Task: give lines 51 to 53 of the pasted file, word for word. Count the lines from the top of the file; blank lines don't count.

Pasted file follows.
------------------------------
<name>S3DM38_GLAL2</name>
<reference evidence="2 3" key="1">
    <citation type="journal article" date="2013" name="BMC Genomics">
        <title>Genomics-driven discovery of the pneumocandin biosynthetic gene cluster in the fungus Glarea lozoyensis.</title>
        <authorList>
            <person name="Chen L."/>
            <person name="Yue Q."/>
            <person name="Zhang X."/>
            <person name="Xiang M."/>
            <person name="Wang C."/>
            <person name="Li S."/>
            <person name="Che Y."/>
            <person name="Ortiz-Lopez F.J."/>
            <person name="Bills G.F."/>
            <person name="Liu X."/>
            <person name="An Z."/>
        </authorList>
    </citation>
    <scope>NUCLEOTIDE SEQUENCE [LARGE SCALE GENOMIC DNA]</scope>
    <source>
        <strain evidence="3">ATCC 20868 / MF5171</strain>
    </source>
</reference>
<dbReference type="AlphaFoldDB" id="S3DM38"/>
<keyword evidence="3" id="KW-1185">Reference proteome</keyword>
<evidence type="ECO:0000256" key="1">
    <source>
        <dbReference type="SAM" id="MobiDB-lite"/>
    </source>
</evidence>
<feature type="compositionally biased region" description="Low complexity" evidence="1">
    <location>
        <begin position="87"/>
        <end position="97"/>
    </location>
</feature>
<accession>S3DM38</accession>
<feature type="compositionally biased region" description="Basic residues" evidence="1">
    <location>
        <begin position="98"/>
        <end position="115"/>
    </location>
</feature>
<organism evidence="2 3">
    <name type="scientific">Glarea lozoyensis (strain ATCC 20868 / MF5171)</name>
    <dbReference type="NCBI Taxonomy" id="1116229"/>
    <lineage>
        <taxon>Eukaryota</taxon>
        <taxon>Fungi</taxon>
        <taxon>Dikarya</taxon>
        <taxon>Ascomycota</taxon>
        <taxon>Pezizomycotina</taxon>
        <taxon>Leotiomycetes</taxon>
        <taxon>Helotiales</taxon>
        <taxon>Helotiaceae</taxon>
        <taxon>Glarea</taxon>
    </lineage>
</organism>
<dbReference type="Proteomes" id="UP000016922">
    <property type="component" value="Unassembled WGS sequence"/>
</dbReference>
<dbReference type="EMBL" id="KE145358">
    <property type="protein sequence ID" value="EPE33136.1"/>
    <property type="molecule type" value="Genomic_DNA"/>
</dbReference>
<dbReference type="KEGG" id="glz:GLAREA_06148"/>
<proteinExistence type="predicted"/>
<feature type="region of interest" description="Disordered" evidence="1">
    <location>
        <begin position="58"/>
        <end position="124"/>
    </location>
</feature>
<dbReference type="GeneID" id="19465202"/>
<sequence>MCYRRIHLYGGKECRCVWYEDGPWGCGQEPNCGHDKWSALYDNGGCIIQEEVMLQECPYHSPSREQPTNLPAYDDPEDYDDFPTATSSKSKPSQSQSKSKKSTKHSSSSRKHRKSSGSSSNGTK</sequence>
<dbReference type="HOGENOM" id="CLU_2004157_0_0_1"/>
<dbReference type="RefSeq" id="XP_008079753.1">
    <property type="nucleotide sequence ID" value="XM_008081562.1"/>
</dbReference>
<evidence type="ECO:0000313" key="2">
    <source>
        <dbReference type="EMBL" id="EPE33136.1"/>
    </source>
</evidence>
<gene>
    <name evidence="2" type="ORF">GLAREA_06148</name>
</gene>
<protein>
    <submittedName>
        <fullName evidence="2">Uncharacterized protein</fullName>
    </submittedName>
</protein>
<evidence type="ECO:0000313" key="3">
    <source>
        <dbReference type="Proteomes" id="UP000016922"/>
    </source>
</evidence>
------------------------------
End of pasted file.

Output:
        <taxon>Ascomycota</taxon>
        <taxon>Pezizomycotina</taxon>
        <taxon>Leotiomycetes</taxon>